Wednesday, April 01, 2009

They just can't help themselves

The greatest instrument for the building of political anti-Communism in America and the rest of the free world in the 20th Century was the Soviet Union itself. Even at times when anti-Communism seemed at its nadir (the 1930s, the latter half of World War II, and the 1970s), the blatant and horrific actions of the U.S.S.R. drove pragmatists and idealists headlong into the anti-Communist camp.

One of the Chinese Communist Party's greatest achievements in international affairs was stopping that movement. It took oceans of lies, oceans of exports, and a wide net of espionage agents (not all of them willing) to do the trick, but it probably added years to the life of the regime. Yet now, the cadres seem to be forgetting all of their lessons of old, as anti-Communists are starting to pop up in the most unusual places.

By far the most shocking display of anti-Communism has to be from the Australian Liberal-National coalition. After more than a decade in power playing the "engagement" game, the Coalition was turfed by Australia's voters in 2007. Rudd himself was a firm "engagement" politician, but his government has stumbled a bit with an investigation into the Defense Minister's very close ties to Helen Liu, a Chinese-Australian with deep CCP ties (The Australian and the Epoch Times).

The surprise came when the Opposition decided to make this a major issue (Epoch Times) - a dramatic departure from the past. While it is certainly to early to predict how effective the Liberals will be (or even how long they keep this up), it is a pleasant surprise so far, and one that has to have the cadres worrying about what they thought was a relatively pliant Australia.

Still, the bigger shift came from Washington - or to be more precise, the United States Navy.

While presidents have been wedded to the "engagement" policy towards Beijing since 1989, there has always been a group of civilian (i.e., non-political) employees in the Department of Defense trying to sound the alarm about the CCP. This time, however, the cadres themselves drove the Navy's rethink, with the development of an anti-ship ballistic missile designed specifically to sink American aircraft carriers (U.S. Naval Institute):

Along with the Chinese naval build-up, U.S. Navy officials appear to view the development of the anti-ship ballistic missile as a tangible threat.

After spending the last decade placing an emphasis on building a fleet that could operate in shallow waters near coastlines, the U.S. Navy seems to have quickly
changed its strategy over the past several months to focus on improving the
capabilities of its deep sea fleet and developing anti-ballistic defenses.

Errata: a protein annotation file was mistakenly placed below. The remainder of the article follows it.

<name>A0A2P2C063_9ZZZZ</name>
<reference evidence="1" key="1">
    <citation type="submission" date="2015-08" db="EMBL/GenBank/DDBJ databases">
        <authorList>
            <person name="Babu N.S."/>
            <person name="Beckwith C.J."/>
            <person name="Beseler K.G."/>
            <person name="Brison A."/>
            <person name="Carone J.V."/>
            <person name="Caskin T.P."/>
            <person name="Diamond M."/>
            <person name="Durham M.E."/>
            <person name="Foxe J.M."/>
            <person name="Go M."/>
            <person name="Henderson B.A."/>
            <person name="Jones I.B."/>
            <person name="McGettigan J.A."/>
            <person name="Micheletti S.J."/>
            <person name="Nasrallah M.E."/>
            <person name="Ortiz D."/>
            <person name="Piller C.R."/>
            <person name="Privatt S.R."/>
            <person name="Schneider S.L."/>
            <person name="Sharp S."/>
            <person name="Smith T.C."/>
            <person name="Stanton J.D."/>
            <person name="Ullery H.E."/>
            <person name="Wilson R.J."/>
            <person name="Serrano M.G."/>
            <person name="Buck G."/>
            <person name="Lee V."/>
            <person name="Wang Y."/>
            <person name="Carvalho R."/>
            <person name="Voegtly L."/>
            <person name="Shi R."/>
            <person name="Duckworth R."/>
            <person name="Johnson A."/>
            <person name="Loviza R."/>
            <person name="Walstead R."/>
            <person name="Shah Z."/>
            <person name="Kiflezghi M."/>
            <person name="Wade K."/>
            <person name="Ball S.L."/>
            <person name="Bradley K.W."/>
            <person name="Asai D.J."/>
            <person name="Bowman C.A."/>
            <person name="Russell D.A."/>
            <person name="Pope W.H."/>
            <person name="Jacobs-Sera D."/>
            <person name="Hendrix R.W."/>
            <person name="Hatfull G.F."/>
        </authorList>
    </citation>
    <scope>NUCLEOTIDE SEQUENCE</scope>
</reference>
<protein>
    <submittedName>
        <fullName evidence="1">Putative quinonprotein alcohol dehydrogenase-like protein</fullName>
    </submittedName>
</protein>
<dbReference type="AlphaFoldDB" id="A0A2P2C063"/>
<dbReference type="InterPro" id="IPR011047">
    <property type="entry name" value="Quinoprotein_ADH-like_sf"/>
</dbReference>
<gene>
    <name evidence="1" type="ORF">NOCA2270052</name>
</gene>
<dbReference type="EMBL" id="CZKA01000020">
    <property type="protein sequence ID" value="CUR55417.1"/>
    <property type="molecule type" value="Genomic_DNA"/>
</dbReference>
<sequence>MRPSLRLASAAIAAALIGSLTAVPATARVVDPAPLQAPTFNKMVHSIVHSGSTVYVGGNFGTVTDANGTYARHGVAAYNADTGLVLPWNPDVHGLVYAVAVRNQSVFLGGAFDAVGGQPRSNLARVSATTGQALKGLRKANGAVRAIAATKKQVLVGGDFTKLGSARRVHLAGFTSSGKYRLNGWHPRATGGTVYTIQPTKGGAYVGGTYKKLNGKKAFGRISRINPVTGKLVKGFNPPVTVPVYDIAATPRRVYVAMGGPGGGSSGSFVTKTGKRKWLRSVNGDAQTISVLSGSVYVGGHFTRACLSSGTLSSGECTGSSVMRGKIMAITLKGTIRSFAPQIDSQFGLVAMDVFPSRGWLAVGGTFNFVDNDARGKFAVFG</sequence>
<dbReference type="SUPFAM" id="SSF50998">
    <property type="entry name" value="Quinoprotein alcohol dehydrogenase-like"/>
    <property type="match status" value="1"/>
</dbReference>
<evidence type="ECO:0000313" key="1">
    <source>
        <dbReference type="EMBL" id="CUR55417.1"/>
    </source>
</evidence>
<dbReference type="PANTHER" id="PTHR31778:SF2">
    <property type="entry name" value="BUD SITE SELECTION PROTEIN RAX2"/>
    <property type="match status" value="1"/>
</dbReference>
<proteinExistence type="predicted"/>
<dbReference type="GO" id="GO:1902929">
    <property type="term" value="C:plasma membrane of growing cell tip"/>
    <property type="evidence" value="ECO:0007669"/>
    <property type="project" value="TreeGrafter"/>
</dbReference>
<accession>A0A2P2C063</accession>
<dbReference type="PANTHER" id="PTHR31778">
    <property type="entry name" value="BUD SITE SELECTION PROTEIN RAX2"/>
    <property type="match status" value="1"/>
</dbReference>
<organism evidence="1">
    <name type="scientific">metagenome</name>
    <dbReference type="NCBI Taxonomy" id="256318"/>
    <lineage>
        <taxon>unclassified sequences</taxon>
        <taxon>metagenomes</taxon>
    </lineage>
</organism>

In other words, the Navy has an eye fixed on Beijing. Again, it's too early to discern the effect (especially given the support for "engagement" at the highest levels of the Obama Administration), but it is nonetheless a good sign.

The inevitable question then arises: how did the cadres let this happen? The answer is equally inevitable: they can't help themselves. While the Tienanmen massacre removed economic growth as a sufficient means of justifying the Communist regime, growth was still necessary on several levels. Now, the CCP will be lucky to have the economy keep up with population growth (Bloomberg). Thus, radical nationalism - the regime's claimed raison d'etre since the bloody summer of 1989 - becomes even more important.

So, challenging the United States becomes more essential - exports or no exports. So does espionage (Business Day). Meanwhile, desperate attempts to resuscitate the local economy leads to barriers against imports, further alienating the democratic world whose appeasement is so vital to the regime's survival (Bloomberg).

It is likely that the regime is convinced they have a free ride, thanks to President Obama. However, the Soviets made the exact same error regarding President Carter, and thus allowed anti-Communism to grow by leaps and bounds outside Washington, until Ronald Reagan stepped in to lead the free world to victory in the First Cold War.

Today, an anti-Communist government holds power (however tenuously) in Canada; anti-Communism is on the rise in Australia; and the leading contenders for power in India are both vying for the anti-Communist label. The CCP is making the same Soviet-era mistakes they sought to avoid.

Their loss is our gain. It is becoming more and more clear that when an anti-Communist finally does become president (perhaps in 2013), the rest of the free world will be there to help him or her win the Second Cold War.

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